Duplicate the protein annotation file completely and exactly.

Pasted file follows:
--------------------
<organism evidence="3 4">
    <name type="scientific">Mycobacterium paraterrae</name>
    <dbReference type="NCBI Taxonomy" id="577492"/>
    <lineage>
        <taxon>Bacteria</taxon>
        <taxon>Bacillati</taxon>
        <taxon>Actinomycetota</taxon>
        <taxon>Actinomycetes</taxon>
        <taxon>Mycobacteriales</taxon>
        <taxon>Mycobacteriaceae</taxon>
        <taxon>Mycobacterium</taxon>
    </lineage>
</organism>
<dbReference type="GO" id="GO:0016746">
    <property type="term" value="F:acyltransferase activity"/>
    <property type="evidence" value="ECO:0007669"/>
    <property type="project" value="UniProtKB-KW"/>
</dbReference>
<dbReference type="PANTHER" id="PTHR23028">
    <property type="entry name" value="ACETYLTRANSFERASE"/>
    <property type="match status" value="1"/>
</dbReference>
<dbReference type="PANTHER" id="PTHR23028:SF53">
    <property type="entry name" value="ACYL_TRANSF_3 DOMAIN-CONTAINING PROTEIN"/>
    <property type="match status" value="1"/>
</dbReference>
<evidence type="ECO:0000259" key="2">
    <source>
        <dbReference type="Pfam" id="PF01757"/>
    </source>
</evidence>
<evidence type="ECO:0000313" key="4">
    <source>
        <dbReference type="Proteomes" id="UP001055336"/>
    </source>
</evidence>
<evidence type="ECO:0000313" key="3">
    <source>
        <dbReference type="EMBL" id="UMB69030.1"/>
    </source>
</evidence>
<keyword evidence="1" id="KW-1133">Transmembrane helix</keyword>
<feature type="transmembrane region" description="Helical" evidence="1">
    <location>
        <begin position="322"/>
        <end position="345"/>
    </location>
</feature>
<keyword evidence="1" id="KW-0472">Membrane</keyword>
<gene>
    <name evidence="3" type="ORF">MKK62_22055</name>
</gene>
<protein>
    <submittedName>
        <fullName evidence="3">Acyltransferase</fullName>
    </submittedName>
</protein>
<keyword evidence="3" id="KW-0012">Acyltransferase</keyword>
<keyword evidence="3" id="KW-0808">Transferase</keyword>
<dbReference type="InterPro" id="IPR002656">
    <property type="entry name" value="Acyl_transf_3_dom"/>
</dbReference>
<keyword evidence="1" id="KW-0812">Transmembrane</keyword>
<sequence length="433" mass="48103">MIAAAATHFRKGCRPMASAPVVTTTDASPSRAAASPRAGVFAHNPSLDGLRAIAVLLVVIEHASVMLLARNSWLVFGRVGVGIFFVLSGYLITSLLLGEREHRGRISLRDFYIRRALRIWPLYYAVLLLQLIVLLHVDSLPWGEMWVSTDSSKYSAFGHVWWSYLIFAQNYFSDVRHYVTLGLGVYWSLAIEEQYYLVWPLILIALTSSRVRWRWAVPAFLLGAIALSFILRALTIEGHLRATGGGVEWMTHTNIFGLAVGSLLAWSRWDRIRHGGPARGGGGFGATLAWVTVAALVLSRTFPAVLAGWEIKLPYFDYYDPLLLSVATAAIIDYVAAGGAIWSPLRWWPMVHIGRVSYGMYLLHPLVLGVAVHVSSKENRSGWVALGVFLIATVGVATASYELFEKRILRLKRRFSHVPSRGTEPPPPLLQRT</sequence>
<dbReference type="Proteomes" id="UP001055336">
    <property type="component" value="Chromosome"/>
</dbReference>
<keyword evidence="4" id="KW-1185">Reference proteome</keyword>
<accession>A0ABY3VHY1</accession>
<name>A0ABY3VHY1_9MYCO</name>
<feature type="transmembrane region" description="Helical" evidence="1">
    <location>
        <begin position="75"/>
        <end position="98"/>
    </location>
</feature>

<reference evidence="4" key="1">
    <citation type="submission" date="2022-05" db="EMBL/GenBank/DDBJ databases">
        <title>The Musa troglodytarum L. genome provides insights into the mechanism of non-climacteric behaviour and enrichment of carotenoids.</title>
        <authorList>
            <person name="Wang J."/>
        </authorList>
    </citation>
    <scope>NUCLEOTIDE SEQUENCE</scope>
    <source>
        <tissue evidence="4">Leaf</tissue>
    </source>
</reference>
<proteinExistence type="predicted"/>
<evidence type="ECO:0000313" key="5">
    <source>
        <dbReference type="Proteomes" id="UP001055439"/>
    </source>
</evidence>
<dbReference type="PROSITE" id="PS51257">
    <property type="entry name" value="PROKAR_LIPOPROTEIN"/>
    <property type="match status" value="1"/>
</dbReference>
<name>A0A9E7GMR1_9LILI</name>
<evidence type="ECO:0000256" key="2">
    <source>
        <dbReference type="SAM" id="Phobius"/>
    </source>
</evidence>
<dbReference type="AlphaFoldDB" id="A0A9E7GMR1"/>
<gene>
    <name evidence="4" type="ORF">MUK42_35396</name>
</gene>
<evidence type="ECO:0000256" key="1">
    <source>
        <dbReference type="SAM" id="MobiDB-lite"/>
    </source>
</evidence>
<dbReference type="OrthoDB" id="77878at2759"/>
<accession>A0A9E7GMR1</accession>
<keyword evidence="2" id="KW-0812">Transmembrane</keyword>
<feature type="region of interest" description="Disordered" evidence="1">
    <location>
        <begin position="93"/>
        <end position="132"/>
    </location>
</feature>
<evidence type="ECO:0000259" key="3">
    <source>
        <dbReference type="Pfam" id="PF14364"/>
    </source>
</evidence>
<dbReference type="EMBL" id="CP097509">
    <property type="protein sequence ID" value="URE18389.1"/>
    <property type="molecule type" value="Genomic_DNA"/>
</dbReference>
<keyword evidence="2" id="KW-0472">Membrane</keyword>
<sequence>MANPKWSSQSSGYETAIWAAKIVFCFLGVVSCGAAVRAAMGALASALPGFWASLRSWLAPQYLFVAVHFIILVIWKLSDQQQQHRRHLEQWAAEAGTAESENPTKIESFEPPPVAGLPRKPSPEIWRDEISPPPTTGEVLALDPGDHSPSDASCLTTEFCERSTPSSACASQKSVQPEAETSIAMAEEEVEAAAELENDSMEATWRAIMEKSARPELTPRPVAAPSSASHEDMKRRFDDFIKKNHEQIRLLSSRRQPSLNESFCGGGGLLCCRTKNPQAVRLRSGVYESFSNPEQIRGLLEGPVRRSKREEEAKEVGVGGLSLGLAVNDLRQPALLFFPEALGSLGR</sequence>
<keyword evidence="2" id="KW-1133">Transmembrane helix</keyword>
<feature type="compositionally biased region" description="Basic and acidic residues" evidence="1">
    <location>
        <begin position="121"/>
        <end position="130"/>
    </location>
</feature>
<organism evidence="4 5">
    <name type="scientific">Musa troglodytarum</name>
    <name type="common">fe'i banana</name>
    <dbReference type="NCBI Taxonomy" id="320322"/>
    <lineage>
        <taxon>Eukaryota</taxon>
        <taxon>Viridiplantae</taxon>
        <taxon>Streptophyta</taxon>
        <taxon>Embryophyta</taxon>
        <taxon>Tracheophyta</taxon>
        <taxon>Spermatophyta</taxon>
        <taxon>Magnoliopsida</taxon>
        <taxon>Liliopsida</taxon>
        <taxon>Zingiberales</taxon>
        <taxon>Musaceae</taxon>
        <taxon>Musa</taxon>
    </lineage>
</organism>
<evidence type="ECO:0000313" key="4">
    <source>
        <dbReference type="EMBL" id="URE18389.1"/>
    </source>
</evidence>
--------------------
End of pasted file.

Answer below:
<organism evidence="3 4">
    <name type="scientific">Mycobacterium paraterrae</name>
    <dbReference type="NCBI Taxonomy" id="577492"/>
    <lineage>
        <taxon>Bacteria</taxon>
        <taxon>Bacillati</taxon>
        <taxon>Actinomycetota</taxon>
        <taxon>Actinomycetes</taxon>
        <taxon>Mycobacteriales</taxon>
        <taxon>Mycobacteriaceae</taxon>
        <taxon>Mycobacterium</taxon>
    </lineage>
</organism>
<dbReference type="GO" id="GO:0016746">
    <property type="term" value="F:acyltransferase activity"/>
    <property type="evidence" value="ECO:0007669"/>
    <property type="project" value="UniProtKB-KW"/>
</dbReference>
<dbReference type="PANTHER" id="PTHR23028">
    <property type="entry name" value="ACETYLTRANSFERASE"/>
    <property type="match status" value="1"/>
</dbReference>
<dbReference type="PANTHER" id="PTHR23028:SF53">
    <property type="entry name" value="ACYL_TRANSF_3 DOMAIN-CONTAINING PROTEIN"/>
    <property type="match status" value="1"/>
</dbReference>
<evidence type="ECO:0000259" key="2">
    <source>
        <dbReference type="Pfam" id="PF01757"/>
    </source>
</evidence>
<evidence type="ECO:0000313" key="4">
    <source>
        <dbReference type="Proteomes" id="UP001055336"/>
    </source>
</evidence>
<evidence type="ECO:0000313" key="3">
    <source>
        <dbReference type="EMBL" id="UMB69030.1"/>
    </source>
</evidence>
<keyword evidence="1" id="KW-1133">Transmembrane helix</keyword>
<feature type="transmembrane region" description="Helical" evidence="1">
    <location>
        <begin position="322"/>
        <end position="345"/>
    </location>
</feature>
<keyword evidence="1" id="KW-0472">Membrane</keyword>
<gene>
    <name evidence="3" type="ORF">MKK62_22055</name>
</gene>
<protein>
    <submittedName>
        <fullName evidence="3">Acyltransferase</fullName>
    </submittedName>
</protein>
<keyword evidence="3" id="KW-0012">Acyltransferase</keyword>
<keyword evidence="3" id="KW-0808">Transferase</keyword>
<dbReference type="InterPro" id="IPR002656">
    <property type="entry name" value="Acyl_transf_3_dom"/>
</dbReference>
<keyword evidence="1" id="KW-0812">Transmembrane</keyword>
<sequence length="433" mass="48103">MIAAAATHFRKGCRPMASAPVVTTTDASPSRAAASPRAGVFAHNPSLDGLRAIAVLLVVIEHASVMLLARNSWLVFGRVGVGIFFVLSGYLITSLLLGEREHRGRISLRDFYIRRALRIWPLYYAVLLLQLIVLLHVDSLPWGEMWVSTDSSKYSAFGHVWWSYLIFAQNYFSDVRHYVTLGLGVYWSLAIEEQYYLVWPLILIALTSSRVRWRWAVPAFLLGAIALSFILRALTIEGHLRATGGGVEWMTHTNIFGLAVGSLLAWSRWDRIRHGGPARGGGGFGATLAWVTVAALVLSRTFPAVLAGWEIKLPYFDYYDPLLLSVATAAIIDYVAAGGAIWSPLRWWPMVHIGRVSYGMYLLHPLVLGVAVHVSSKENRSGWVALGVFLIATVGVATASYELFEKRILRLKRRFSHVPSRGTEPPPPLLQRT</sequence>
<dbReference type="Proteomes" id="UP001055336">
    <property type="component" value="Chromosome"/>
</dbReference>
<keyword evidence="4" id="KW-1185">Reference proteome</keyword>
<accession>A0ABY3VHY1</accession>
<name>A0ABY3VHY1_9MYCO</name>
<feature type="transmembrane region" description="Helical" evidence="1">
    <location>
        <begin position="75"/>
        <end position="98"/>
    </location>
</feature>

<reference evidence="4" key="1">
    <citation type="submission" date="2022-05" db="EMBL/GenBank/DDBJ databases">
        <title>The Musa troglodytarum L. genome provides insights into the mechanism of non-climacteric behaviour and enrichment of carotenoids.</title>
        <authorList>
            <person name="Wang J."/>
        </authorList>
    </citation>
    <scope>NUCLEOTIDE SEQUENCE</scope>
    <source>
        <tissue evidence="4">Leaf</tissue>
    </source>
</reference>
<proteinExistence type="predicted"/>
<evidence type="ECO:0000313" key="5">
    <source>
        <dbReference type="Proteomes" id="UP001055439"/>
    </source>
</evidence>
<dbReference type="PROSITE" id="PS51257">
    <property type="entry name" value="PROKAR_LIPOPROTEIN"/>
    <property type="match status" value="1"/>
</dbReference>
<name>A0A9E7GMR1_9LILI</name>
<evidence type="ECO:0000256" key="2">
    <source>
        <dbReference type="SAM" id="Phobius"/>
    </source>
</evidence>
<dbReference type="AlphaFoldDB" id="A0A9E7GMR1"/>
<gene>
    <name evidence="4" type="ORF">MUK42_35396</name>
</gene>
<evidence type="ECO:0000256" key="1">
    <source>
        <dbReference type="SAM" id="MobiDB-lite"/>
    </source>
</evidence>
<dbReference type="OrthoDB" id="77878at2759"/>
<accession>A0A9E7GMR1</accession>
<keyword evidence="2" id="KW-0812">Transmembrane</keyword>
<feature type="region of interest" description="Disordered" evidence="1">
    <location>
        <begin position="93"/>
        <end position="132"/>
    </location>
</feature>
<evidence type="ECO:0000259" key="3">
    <source>
        <dbReference type="Pfam" id="PF14364"/>
    </source>
</evidence>
<dbReference type="EMBL" id="CP097509">
    <property type="protein sequence ID" value="URE18389.1"/>
    <property type="molecule type" value="Genomic_DNA"/>
</dbReference>
<keyword evidence="2" id="KW-0472">Membrane</keyword>
<sequence>MANPKWSSQSSGYETAIWAAKIVFCFLGVVSCGAAVRAAMGALASALPGFWASLRSWLAPQYLFVAVHFIILVIWKLSDQQQQHRRHLEQWAAEAGTAESENPTKIESFEPPPVAGLPRKPSPEIWRDEISPPPTTGEVLALDPGDHSPSDASCLTTEFCERSTPSSACASQKSVQPEAETSIAMAEEEVEAAAELENDSMEATWRAIMEKSARPELTPRPVAAPSSASHEDMKRRFDDFIKKNHEQIRLLSSRRQPSLNESFCGGGGLLCCRTKNPQAVRLRSGVYESFSNPEQIRGLLEGPVRRSKREEEAKEVGVGGLSLGLAVNDLRQPALLFFPEALGSLGR</sequence>
<keyword evidence="2" id="KW-1133">Transmembrane helix</keyword>
<feature type="compositionally biased region" description="Basic and acidic residues" evidence="1">
    <location>
        <begin position="121"/>
        <end position="130"/>
    </location>
</feature>
<organism evidence="4 5">
    <name type="scientific">Musa troglodytarum</name>
    <name type="common">fe'i banana</name>
    <dbReference type="NCBI Taxonomy" id="320322"/>
    <lineage>
        <taxon>Eukaryota</taxon>
        <taxon>Viridiplantae</taxon>
        <taxon>Streptophyta</taxon>
        <taxon>Embryophyta</taxon>
        <taxon>Tracheophyta</taxon>
        <taxon>Spermatophyta</taxon>
        <taxon>Magnoliopsida</taxon>
        <taxon>Liliopsida</taxon>
        <taxon>Zingiberales</taxon>
        <taxon>Musaceae</taxon>
        <taxon>Musa</taxon>
    </lineage>
</organism>
<evidence type="ECO:0000313" key="4">
    <source>
        <dbReference type="EMBL" id="URE18389.1"/>
    </source>
</evidence>